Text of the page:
Inside Story

Whose university website?

One vital question has been overlooked in the coverage of the federal government’s My University website, writes Dean Ashenden. Why duplicate a service that already exists?

Dean Ashenden 5 April 2012 1381 words


I MUST begin with several disclaimers. First, the government’s My University website, launched on 3 April, competes directly with the Good Universities Guides, or GUGs, which my partner Sandra Milligan and I established in 1991. Second: I retain no interest in the GUGs or the company that has published them for the past decade or so, and have had no contact with that company (Hobsons Australia) during the preparation of this article (or, indeed, at any time since Hobsons acquired the guides). Third, I must admit to having had a pink haze experience when I heard what the government was up to, and another as I read as many media reports about the new website as I could stomach, and yet another as I read the ministerial media release on which almost all of these searching pieces of independent journalism were based.

When he launched the site, according to the release, the tertiary education and skills minister Chris Evans said that “students will now have access to relevant, up-to-date information to help them make the right choices.”

Will now?

Where have the minister and his media team been for the past twenty-one years? Not in just about any newsagency in the country, where they could pick up a print edition of the GUGs. Nor on the web, where they could get it all online, free.

And by “all” I mean just about everything that appears on the My University website, and a whole lot more, including links that take anyone browsing a wealth of course information straight to another wealth of information about what jobs and careers that course might lead to. Or the prospective student can come from the other direction, starting with the kind of career they’re interested in, following the link to the course that will get them there, and which universities offer it, when, for how much and all the rest, including ratings of just about anything you can think of: what graduates say about the course, how difficult it is to get into, its salary and employment outcomes, and so on, and on. And they can compare how the course as offered at one university compares in any or all of these respects with the same course as offered at other universities; or how that course compares with any other course they might be interested in. What’s more, they’ll be able to understand it. Instead of masses of numbers (“so much data can be intimidating,” as one mild-mannered commentator on the My University website put it), they’ll get understand-at-a-glance symbols, from five stars (well above average) to one star (well below average).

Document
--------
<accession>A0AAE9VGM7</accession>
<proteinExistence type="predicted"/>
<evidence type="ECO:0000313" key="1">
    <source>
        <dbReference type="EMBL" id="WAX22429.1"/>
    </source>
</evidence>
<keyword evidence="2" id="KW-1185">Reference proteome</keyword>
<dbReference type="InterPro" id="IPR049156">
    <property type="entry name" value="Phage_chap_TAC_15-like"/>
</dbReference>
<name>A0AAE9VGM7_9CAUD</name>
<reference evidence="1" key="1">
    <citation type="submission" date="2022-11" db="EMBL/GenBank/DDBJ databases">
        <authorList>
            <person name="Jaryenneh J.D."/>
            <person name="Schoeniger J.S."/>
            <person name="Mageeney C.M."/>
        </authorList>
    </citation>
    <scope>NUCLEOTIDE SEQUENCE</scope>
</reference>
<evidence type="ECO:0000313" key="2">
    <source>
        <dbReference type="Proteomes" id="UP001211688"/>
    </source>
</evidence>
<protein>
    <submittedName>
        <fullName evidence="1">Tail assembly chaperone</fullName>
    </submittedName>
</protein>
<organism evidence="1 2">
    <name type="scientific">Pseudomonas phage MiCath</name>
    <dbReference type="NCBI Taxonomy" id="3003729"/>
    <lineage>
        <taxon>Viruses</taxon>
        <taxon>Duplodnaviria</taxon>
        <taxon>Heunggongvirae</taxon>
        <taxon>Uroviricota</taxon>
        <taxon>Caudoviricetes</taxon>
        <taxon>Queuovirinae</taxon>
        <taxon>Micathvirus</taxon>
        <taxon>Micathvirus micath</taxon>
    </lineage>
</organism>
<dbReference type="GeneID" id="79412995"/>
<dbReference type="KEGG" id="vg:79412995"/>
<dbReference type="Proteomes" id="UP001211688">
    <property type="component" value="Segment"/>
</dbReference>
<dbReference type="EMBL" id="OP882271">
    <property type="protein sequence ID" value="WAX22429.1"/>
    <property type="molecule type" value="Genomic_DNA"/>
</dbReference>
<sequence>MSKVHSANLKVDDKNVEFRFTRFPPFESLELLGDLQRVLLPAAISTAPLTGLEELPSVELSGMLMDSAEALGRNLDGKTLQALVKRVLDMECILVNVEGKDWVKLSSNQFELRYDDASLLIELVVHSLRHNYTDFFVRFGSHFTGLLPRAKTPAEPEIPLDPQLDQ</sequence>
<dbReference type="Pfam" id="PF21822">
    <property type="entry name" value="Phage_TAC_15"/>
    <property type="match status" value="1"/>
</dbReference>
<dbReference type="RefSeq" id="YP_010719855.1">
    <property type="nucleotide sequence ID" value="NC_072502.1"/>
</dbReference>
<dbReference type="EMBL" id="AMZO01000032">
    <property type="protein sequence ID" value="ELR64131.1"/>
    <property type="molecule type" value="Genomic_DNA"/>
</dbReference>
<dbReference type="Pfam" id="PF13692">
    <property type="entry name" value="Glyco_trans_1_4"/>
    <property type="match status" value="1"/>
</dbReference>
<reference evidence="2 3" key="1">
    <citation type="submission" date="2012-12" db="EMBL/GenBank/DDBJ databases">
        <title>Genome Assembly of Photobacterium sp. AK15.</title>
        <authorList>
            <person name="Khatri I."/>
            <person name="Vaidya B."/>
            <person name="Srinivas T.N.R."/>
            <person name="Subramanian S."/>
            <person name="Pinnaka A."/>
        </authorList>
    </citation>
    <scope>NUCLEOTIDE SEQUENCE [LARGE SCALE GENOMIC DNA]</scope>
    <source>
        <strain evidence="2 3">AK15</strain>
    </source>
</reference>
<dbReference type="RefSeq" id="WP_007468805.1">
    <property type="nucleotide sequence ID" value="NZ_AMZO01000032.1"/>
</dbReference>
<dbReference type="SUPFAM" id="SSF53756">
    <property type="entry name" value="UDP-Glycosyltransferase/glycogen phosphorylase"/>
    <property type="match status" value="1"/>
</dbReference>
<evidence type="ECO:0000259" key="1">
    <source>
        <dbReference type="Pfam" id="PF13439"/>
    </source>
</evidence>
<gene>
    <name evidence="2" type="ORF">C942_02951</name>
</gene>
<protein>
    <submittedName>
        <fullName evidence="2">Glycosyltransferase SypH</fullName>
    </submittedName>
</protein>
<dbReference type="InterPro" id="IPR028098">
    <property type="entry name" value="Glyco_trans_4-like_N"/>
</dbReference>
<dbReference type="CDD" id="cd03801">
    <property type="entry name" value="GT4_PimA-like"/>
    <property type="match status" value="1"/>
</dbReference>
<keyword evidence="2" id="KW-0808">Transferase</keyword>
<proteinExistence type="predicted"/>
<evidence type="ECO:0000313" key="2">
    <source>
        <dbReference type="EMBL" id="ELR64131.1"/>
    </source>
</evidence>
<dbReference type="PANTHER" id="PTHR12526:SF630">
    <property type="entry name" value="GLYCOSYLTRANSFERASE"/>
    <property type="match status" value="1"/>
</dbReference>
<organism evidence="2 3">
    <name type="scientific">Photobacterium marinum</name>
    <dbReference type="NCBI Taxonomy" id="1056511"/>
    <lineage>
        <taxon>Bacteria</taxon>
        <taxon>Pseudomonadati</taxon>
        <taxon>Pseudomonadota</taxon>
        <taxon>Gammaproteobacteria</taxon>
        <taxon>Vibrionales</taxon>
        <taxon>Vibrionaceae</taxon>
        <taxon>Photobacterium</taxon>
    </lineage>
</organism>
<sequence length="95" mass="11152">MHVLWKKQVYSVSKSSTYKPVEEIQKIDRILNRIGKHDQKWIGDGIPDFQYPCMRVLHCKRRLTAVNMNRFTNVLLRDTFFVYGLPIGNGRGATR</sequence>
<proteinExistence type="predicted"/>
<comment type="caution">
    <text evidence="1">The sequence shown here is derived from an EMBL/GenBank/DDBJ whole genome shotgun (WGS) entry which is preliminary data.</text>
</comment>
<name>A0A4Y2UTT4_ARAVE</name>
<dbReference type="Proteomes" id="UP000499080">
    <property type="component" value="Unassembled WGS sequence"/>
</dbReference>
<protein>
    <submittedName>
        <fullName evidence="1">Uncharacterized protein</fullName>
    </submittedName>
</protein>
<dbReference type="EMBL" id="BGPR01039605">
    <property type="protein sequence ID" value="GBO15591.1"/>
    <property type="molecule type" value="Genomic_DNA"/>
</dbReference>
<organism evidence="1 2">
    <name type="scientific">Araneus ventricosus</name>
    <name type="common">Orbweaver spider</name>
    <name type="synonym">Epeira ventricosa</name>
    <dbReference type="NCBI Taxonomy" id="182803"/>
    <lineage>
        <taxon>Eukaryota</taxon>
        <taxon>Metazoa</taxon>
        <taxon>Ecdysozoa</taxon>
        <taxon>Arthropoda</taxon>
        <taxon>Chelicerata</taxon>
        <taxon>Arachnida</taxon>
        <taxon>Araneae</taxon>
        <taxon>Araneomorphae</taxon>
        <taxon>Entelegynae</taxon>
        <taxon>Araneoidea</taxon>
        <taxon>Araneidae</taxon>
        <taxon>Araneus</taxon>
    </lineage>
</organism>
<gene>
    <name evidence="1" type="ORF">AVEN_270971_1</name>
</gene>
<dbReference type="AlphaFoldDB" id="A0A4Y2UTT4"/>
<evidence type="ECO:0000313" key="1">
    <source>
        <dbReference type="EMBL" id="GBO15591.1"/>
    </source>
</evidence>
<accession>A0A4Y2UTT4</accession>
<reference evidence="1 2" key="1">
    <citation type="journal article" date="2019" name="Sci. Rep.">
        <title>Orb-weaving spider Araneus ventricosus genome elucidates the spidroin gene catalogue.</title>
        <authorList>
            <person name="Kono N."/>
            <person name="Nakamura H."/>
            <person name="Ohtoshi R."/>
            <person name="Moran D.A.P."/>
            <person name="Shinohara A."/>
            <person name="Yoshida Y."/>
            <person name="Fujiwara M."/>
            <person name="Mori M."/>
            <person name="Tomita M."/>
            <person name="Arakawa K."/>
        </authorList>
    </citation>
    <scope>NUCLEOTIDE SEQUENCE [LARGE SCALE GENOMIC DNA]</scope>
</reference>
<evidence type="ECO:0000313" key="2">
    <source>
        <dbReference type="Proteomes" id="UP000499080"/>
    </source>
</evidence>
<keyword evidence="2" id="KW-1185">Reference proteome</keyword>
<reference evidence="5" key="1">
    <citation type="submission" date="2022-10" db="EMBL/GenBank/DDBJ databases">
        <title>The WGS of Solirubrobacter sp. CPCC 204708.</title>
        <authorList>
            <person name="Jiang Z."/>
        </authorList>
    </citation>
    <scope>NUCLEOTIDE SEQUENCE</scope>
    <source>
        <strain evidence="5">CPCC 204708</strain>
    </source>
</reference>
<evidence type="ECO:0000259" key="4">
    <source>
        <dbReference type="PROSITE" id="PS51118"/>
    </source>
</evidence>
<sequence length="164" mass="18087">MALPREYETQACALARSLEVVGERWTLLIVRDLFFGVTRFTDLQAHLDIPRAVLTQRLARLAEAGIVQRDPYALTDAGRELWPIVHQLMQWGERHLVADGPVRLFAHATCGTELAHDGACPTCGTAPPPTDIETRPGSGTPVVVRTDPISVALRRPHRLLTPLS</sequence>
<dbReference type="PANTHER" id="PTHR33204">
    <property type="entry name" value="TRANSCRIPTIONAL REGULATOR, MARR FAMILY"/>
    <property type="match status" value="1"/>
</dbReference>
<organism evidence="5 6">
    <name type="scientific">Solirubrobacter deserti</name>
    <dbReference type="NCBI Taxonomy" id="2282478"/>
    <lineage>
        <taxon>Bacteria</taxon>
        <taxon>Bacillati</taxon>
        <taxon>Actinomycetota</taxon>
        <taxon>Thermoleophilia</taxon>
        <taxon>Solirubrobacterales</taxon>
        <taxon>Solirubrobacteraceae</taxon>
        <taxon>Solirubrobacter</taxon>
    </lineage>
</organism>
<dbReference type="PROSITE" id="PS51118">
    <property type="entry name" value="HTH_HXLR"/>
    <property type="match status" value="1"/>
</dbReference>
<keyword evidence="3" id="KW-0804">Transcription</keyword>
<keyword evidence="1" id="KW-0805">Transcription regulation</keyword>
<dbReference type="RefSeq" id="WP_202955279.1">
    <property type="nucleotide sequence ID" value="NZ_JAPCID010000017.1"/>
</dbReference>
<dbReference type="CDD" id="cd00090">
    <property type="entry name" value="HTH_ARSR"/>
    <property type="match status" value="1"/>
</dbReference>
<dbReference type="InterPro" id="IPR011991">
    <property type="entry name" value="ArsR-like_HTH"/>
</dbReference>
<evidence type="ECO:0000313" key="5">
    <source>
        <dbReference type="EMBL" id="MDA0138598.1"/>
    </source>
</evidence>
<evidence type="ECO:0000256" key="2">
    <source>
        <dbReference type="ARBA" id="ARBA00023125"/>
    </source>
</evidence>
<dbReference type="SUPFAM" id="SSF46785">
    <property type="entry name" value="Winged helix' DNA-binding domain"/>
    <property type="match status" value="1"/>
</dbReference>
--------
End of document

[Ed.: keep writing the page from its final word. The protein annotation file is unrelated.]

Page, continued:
And what can be said about the journalists who covered the government’s great leap forward? Some might be forgiven because they aren’t specialist reporters. But others are declared to be “education writer” or similar. Three of them actually write for newspapers which for a number of years lent their masthead to the GUGs (I refer to the Age, the Sydney Morning Herald and the Australian). All they had to do was google any combination of the obvious search terms to see that the government’s claim that now, at last, students could be informed, is false and misleading. The Australian’s higher education supplement did note that the new website would be in competition with the GUGs, but it, in common with every other piece I could find, failed to ask the obvious question: why is the government spending a significant amount of public money doing something that is already being done?

My University and the GUGs use almost exactly the same data sets, and these have been used by the GUGs since their first edition two decades years ago. My University would indeed have been a significant contribution to student decision-making and public information had it been launched in 1990. As it is, it adds nothing of significance to student decision-making not already available to prospective students on exactly the same medium, and it is inferior to the GUG in several important respects. It is harder to understand; it provides no information about jobs and career opportunities associated with each university course; it is not available in hard copy; and it is, in my opinion, less user-friendly and easy to navigate.